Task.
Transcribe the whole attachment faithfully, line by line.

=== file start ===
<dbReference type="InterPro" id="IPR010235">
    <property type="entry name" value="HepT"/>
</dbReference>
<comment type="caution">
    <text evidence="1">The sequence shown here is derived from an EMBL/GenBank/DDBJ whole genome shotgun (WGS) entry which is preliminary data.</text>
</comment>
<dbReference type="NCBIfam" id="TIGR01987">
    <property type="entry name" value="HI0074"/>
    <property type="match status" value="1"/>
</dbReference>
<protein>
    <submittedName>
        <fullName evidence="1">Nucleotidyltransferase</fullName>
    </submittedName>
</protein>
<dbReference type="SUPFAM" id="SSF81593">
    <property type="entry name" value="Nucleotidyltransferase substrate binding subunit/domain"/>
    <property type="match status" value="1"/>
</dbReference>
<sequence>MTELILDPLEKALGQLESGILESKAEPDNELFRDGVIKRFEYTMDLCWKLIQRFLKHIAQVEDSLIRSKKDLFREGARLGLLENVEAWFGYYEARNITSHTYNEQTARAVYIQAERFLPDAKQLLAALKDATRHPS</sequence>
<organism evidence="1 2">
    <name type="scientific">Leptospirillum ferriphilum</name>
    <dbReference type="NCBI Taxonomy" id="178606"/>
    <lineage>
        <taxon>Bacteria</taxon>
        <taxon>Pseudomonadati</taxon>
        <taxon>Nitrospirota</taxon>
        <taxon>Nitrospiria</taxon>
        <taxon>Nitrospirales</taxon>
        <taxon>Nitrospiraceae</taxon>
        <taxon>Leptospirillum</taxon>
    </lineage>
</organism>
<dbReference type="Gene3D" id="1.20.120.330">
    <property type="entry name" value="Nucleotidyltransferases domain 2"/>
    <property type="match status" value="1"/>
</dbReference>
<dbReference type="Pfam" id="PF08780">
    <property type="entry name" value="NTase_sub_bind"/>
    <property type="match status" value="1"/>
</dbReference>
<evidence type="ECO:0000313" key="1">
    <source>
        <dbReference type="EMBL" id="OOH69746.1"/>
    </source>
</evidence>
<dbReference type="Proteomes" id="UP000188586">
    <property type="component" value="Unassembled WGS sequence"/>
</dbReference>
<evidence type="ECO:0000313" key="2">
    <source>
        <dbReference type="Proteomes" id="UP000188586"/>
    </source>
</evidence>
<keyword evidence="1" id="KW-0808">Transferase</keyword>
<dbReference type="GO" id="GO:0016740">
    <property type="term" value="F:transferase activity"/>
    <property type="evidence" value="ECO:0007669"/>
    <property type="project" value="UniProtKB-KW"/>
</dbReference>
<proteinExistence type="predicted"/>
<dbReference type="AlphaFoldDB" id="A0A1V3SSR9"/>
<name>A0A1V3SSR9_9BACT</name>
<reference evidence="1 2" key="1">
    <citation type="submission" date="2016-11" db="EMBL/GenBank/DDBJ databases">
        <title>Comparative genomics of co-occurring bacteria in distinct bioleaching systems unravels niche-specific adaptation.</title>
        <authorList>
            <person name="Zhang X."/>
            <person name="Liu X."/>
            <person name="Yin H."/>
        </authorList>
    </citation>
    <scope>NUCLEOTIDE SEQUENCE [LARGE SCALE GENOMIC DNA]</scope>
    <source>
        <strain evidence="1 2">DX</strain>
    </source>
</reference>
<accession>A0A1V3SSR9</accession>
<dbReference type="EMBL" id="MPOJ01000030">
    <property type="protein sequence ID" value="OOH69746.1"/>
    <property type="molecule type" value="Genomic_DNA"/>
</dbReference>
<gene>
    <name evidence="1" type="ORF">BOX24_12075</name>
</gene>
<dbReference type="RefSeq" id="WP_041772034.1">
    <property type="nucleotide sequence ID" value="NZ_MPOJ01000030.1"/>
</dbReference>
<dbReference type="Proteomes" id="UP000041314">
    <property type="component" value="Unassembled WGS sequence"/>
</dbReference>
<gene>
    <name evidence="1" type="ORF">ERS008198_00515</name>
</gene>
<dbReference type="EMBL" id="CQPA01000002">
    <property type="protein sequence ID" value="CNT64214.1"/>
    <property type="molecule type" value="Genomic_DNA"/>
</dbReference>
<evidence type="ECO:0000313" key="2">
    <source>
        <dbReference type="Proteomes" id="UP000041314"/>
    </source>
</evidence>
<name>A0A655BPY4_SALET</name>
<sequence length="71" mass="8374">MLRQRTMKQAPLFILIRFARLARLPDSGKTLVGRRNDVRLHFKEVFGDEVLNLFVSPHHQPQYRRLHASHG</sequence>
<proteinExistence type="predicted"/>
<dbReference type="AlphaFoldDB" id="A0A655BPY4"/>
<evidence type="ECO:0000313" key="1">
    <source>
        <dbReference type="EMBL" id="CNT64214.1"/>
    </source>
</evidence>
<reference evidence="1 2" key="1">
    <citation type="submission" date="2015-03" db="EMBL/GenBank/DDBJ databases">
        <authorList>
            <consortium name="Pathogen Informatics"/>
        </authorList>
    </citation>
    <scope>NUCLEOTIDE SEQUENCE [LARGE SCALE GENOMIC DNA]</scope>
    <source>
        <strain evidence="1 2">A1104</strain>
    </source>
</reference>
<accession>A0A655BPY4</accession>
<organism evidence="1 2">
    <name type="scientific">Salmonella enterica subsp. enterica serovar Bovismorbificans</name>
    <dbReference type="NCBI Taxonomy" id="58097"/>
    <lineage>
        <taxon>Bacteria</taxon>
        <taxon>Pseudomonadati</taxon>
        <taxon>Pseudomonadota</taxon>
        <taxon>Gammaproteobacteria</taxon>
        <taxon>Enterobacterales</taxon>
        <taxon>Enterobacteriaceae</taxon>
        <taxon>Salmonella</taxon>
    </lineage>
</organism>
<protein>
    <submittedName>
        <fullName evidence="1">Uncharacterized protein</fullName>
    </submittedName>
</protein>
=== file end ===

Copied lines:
<dbReference type="InterPro" id="IPR010235">
    <property type="entry name" value="HepT"/>
</dbReference>
<comment type="caution">
    <text evidence="1">The sequence shown here is derived from an EMBL/GenBank/DDBJ whole genome shotgun (WGS) entry which is preliminary data.</text>
</comment>
<dbReference type="NCBIfam" id="TIGR01987">
    <property type="entry name" value="HI0074"/>
    <property type="match status" value="1"/>
</dbReference>
<protein>
    <submittedName>
        <fullName evidence="1">Nucleotidyltransferase</fullName>
    </submittedName>
</protein>
<dbReference type="SUPFAM" id="SSF81593">
    <property type="entry name" value="Nucleotidyltransferase substrate binding subunit/domain"/>
    <property type="match status" value="1"/>
</dbReference>
<sequence>MTELILDPLEKALGQLESGILESKAEPDNELFRDGVIKRFEYTMDLCWKLIQRFLKHIAQVEDSLIRSKKDLFREGARLGLLENVEAWFGYYEARNITSHTYNEQTARAVYIQAERFLPDAKQLLAALKDATRHPS</sequence>
<organism evidence="1 2">
    <name type="scientific">Leptospirillum ferriphilum</name>
    <dbReference type="NCBI Taxonomy" id="178606"/>
    <lineage>
        <taxon>Bacteria</taxon>
        <taxon>Pseudomonadati</taxon>
        <taxon>Nitrospirota</taxon>
        <taxon>Nitrospiria</taxon>
        <taxon>Nitrospirales</taxon>
        <taxon>Nitrospiraceae</taxon>
        <taxon>Leptospirillum</taxon>
    </lineage>
</organism>
<dbReference type="Gene3D" id="1.20.120.330">
    <property type="entry name" value="Nucleotidyltransferases domain 2"/>
    <property type="match status" value="1"/>
</dbReference>
<dbReference type="Pfam" id="PF08780">
    <property type="entry name" value="NTase_sub_bind"/>
    <property type="match status" value="1"/>
</dbReference>
<evidence type="ECO:0000313" key="1">
    <source>
        <dbReference type="EMBL" id="OOH69746.1"/>
    </source>
</evidence>
<dbReference type="Proteomes" id="UP000188586">
    <property type="component" value="Unassembled WGS sequence"/>
</dbReference>
<evidence type="ECO:0000313" key="2">
    <source>
        <dbReference type="Proteomes" id="UP000188586"/>
    </source>
</evidence>
<keyword evidence="1" id="KW-0808">Transferase</keyword>
<dbReference type="GO" id="GO:0016740">
    <property type="term" value="F:transferase activity"/>
    <property type="evidence" value="ECO:0007669"/>
    <property type="project" value="UniProtKB-KW"/>
</dbReference>
<proteinExistence type="predicted"/>
<dbReference type="AlphaFoldDB" id="A0A1V3SSR9"/>
<name>A0A1V3SSR9_9BACT</name>
<reference evidence="1 2" key="1">
    <citation type="submission" date="2016-11" db="EMBL/GenBank/DDBJ databases">
        <title>Comparative genomics of co-occurring bacteria in distinct bioleaching systems unravels niche-specific adaptation.</title>
        <authorList>
            <person name="Zhang X."/>
            <person name="Liu X."/>
            <person name="Yin H."/>
        </authorList>
    </citation>
    <scope>NUCLEOTIDE SEQUENCE [LARGE SCALE GENOMIC DNA]</scope>
    <source>
        <strain evidence="1 2">DX</strain>
    </source>
</reference>
<accession>A0A1V3SSR9</accession>
<dbReference type="EMBL" id="MPOJ01000030">
    <property type="protein sequence ID" value="OOH69746.1"/>
    <property type="molecule type" value="Genomic_DNA"/>
</dbReference>
<gene>
    <name evidence="1" type="ORF">BOX24_12075</name>
</gene>
<dbReference type="RefSeq" id="WP_041772034.1">
    <property type="nucleotide sequence ID" value="NZ_MPOJ01000030.1"/>
</dbReference>
<dbReference type="Proteomes" id="UP000041314">
    <property type="component" value="Unassembled WGS sequence"/>
</dbReference>
<gene>
    <name evidence="1" type="ORF">ERS008198_00515</name>
</gene>
<dbReference type="EMBL" id="CQPA01000002">
    <property type="protein sequence ID" value="CNT64214.1"/>
    <property type="molecule type" value="Genomic_DNA"/>
</dbReference>
<evidence type="ECO:0000313" key="2">
    <source>
        <dbReference type="Proteomes" id="UP000041314"/>
    </source>
</evidence>
<name>A0A655BPY4_SALET</name>
<sequence length="71" mass="8374">MLRQRTMKQAPLFILIRFARLARLPDSGKTLVGRRNDVRLHFKEVFGDEVLNLFVSPHHQPQYRRLHASHG</sequence>
<proteinExistence type="predicted"/>
<dbReference type="AlphaFoldDB" id="A0A655BPY4"/>
<evidence type="ECO:0000313" key="1">
    <source>
        <dbReference type="EMBL" id="CNT64214.1"/>
    </source>
</evidence>
<reference evidence="1 2" key="1">
    <citation type="submission" date="2015-03" db="EMBL/GenBank/DDBJ databases">
        <authorList>
            <consortium name="Pathogen Informatics"/>
        </authorList>
    </citation>
    <scope>NUCLEOTIDE SEQUENCE [LARGE SCALE GENOMIC DNA]</scope>
    <source>
        <strain evidence="1 2">A1104</strain>
    </source>
</reference>
<accession>A0A655BPY4</accession>
<organism evidence="1 2">
    <name type="scientific">Salmonella enterica subsp. enterica serovar Bovismorbificans</name>
    <dbReference type="NCBI Taxonomy" id="58097"/>
    <lineage>
        <taxon>Bacteria</taxon>
        <taxon>Pseudomonadati</taxon>
        <taxon>Pseudomonadota</taxon>
        <taxon>Gammaproteobacteria</taxon>
        <taxon>Enterobacterales</taxon>
        <taxon>Enterobacteriaceae</taxon>
        <taxon>Salmonella</taxon>
    </lineage>
</organism>
<protein>
    <submittedName>
        <fullName evidence="1">Uncharacterized protein</fullName>
    </submittedName>
</protein>